Free Squishy Crochet Watermelon Pattern

squishy crochet watermelon pattern header

Hello! This is Lana, my squishy crochet watermelon pattern. She gets her name from the Latin name for the watermelon plant: Citrullus lanatus. She’s a fun and easy amigurumi project for summer – I was definitely in the same mood when I made her as when I made my strawberry and ice pop squishies! She’s made in one single piece, but with some fancy color work to create her distinctive looks. Fancy doesn’t mean difficult here though – this pattern is based entirely on single crochet, and extremely beginner friendly!


To make your own mouth watering slice of watermelon, you’ll need yarns of the same weight in:

  • Red or deep pink for the flesh. I used Hobbii’s Toucan yarn in red.
  • Black for the seeds. I used King Cole’s Yummy* yarn in black.
  • Dark green for the skin. I used Hobbii’s Toucan yarn in sage.
  • Light green or white for the rind (light pink would also be an effective alternative). I used King Cole’s Yummy* yarn in mint.

You’ll also need:

  • A scrap of brown yarn to embroider the mouth.
  • Safety eyes*
  • A crochet hook to match your yarn. Unless you already crochet tightly, use a hook once size smaller than the yarn wrapper suggests. This will make your fabric robust enough to stuff later, without the stuffing poking through the stitches.
  • Toy stuffing*, such as PolyFil.
  • Stitch markers, or yarn scraps to help track your progress.


You can choose any weight of yarn you like to make your squishy watermelon. The weight you choose will determine how big your squishy turn out:

  • DK yarns make a watermelon slice approximately 4” (10cm) tall. These look super cute sitting on a shelf or bar.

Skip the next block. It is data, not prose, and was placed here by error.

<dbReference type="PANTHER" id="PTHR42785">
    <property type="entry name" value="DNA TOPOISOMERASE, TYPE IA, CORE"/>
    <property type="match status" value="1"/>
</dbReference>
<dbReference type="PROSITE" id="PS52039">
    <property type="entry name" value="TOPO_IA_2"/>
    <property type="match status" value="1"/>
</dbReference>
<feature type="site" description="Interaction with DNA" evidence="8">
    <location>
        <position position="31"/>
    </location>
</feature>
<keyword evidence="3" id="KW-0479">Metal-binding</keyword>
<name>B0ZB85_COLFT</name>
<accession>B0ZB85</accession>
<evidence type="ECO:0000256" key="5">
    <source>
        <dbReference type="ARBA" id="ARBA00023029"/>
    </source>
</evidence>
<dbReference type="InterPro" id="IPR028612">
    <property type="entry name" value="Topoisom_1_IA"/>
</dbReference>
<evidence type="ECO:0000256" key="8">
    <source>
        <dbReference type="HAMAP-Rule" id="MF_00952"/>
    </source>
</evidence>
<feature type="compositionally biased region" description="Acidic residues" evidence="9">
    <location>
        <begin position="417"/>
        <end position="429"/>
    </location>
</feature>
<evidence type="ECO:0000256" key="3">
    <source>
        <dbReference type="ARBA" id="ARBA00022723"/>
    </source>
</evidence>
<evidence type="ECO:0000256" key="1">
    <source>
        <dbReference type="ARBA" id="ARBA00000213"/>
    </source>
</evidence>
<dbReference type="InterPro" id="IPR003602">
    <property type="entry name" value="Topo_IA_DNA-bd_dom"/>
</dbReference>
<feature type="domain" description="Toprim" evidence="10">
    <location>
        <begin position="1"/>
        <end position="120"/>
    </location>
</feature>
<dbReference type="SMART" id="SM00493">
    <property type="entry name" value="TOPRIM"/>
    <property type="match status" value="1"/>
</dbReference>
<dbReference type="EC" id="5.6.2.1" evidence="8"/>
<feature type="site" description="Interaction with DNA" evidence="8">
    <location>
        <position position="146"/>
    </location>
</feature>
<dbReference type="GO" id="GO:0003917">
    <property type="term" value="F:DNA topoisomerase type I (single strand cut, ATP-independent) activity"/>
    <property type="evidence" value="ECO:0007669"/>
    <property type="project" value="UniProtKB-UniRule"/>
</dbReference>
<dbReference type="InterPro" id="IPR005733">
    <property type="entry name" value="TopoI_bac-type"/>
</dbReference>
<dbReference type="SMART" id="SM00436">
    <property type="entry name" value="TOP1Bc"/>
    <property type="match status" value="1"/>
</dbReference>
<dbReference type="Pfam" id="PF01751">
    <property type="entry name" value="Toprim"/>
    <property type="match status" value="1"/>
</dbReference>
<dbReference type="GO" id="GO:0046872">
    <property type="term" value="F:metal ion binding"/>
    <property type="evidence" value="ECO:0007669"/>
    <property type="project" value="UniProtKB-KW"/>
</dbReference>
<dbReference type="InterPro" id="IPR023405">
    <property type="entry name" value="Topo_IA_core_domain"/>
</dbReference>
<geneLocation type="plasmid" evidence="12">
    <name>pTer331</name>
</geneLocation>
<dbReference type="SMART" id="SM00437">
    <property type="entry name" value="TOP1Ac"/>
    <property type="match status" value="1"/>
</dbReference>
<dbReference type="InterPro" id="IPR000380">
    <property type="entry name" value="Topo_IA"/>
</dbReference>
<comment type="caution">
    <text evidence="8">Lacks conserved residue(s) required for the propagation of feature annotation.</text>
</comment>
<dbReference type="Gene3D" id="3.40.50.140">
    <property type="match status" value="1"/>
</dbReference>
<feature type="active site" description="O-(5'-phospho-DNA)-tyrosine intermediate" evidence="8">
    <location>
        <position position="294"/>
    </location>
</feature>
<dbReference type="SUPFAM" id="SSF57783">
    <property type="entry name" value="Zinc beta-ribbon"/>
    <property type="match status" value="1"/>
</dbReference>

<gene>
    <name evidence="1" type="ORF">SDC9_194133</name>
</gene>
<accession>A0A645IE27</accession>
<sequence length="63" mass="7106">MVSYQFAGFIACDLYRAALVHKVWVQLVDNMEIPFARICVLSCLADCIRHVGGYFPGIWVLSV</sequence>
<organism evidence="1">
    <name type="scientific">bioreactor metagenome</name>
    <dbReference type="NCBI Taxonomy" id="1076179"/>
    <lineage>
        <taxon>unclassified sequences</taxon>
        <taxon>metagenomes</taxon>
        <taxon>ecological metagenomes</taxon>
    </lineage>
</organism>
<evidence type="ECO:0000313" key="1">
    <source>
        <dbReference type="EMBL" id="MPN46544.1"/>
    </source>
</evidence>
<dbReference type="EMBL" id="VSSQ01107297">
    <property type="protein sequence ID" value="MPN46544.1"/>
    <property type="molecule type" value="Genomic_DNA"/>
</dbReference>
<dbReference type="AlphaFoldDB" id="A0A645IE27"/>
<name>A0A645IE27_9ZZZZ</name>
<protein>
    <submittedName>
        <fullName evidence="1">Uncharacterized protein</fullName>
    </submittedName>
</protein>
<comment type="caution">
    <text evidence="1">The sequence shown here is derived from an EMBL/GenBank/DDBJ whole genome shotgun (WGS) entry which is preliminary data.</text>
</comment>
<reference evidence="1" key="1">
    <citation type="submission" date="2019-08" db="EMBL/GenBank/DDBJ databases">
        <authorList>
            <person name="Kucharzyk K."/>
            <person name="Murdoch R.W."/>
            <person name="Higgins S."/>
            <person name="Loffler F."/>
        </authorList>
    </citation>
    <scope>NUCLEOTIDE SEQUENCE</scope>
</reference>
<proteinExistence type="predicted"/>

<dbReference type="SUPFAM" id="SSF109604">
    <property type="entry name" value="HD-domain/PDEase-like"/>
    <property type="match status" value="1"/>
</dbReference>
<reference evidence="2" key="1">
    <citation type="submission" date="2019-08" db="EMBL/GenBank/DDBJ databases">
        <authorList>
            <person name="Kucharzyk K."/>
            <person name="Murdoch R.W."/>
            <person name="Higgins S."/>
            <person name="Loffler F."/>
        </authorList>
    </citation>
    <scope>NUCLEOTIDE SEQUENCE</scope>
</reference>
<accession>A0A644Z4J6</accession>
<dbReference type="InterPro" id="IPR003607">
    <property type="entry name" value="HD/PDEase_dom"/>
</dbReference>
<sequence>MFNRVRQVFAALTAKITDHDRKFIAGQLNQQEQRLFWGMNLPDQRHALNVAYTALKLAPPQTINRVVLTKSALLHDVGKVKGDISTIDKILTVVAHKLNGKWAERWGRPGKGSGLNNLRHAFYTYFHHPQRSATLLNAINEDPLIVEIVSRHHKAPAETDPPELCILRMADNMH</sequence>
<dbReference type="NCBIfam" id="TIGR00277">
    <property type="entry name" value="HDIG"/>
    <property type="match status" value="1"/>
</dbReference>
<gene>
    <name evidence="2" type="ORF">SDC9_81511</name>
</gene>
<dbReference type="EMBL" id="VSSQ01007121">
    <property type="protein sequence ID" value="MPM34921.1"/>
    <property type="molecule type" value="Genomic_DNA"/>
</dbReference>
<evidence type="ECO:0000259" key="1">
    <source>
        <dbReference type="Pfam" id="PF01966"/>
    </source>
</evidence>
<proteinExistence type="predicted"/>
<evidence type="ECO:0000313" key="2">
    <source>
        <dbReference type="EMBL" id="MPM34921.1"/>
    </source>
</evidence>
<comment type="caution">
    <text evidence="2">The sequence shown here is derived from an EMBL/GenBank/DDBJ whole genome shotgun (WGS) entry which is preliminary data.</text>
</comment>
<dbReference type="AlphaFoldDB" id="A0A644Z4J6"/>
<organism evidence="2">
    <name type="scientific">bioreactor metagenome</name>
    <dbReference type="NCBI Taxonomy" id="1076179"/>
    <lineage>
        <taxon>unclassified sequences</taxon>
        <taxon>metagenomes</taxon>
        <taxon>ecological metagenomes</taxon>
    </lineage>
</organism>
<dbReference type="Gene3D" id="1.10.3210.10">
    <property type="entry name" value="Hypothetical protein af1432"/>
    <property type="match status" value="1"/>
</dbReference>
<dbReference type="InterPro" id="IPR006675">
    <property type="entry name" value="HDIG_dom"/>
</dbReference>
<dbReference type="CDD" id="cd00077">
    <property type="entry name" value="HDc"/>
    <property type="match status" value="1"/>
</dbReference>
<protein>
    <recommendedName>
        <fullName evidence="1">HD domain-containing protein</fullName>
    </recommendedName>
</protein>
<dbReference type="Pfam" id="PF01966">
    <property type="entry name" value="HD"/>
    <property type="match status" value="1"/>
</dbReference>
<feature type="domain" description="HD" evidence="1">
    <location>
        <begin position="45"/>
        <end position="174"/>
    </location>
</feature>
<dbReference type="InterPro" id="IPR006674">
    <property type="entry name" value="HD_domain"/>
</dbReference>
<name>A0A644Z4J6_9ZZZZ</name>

• Worsted yarns make a watermelon slice roughly 5” (12.5cm) tall.
  • Bulky yarn watermelons turn out around 6” (15cm) tall.
  • Super bulky yarn melons end up about 7” (17.5cm) tall.
  • Jumbo yarn squishies could end up anything between 8 and 10” tall – the jumbo yarn category is a bit of a catch all for anything thicker than super bulky!

You’ll also need to choose safety eyes the right size to match the finished proportions of your squishy.

  • Use 12mm eyes or thereabouts with DK and worsted yarns.
  • Use 16mm eyes (or close) with bulky and super bulky yarns.
  • And use 20mm eyes or larger with jumbo yarns.

Lana is made from super bulky yarns, so she’s 7” tall, and has 16mm eyes.

Pattern notes

This pattern is written in standard American crochet terms. The only ones you need to be familiar with are:

Ch chain
Sl st slip stitch
Sc single crochet
Inc increase (make 2 single crochets in the same space)
Dec decrease

Since the pattern decreases rapidly at the base, I recommend using an invisible decrease to minimize the appearance of gaps:

  • Insert your hook into the front loop only of the next two stitches (fig. 1).
  • Yarn over, and draw through both front loops (two loops remaining on hook).
  • Yarn over and draw through both loops on hook (fig. 2).
illustration of how to complete an invisible decrease

The squishy crochet watermelon pattern

Now let’s get down to business! This squishy is worked all in one piece, from the top down. So start with your red or deep pink yarn. Begin by making a magic circle, or by making 4 chain stitches and slip stitching into the first one, to form a loop. You can use whichever you prefer, but if you’re using a chenille yarn like me, I find a 4-ch loop is easier to tighten.

  • 1st round: Ch 1, sc 8 into the magic circle or 4-ch loop (8 sts)
  • 2nd round: 8 inc (16 sts)
  • 3rd round: *1 sc, inc* 8 times (24 sts)
  • 4th round: *2 sc, inc* 8 times (32 sts)
  • 5th round: *3 sc, inc* 8 times (40 sts)

Adding seeds

Rounds 6 to 23 are worked in single crochet all the way around, without any more increases. But it’s time to start adding some seeds! Starting with the first stitch of round 6. To make a seed we’re going to make a single crochet with black legs, and red top loops. Don’t worry, it’s very simple!

Insert the hook into the next stitch (the first of round 6) and draw through a loop of black yarn:

Now bring the red yarn over the hook:

And pull it through the other two loops:

I find it helps to think of it like this: in making a single crochet, we bring the yarn over the hook two times. Use black the first time, and red the second. And that’s it. If you’ve ever been unsure which bits of a stitch are the legs and the top loops, you know now!

Now make four normal red stitches. For the rest of round six, follow this pattern 7 more times: one stitch with a seed, four red stitches. You will end up with 8 seeds, and finish on 4 red stitches. Here’s how the front looks half way round (after this, it won’t lie flat enough to photograph!):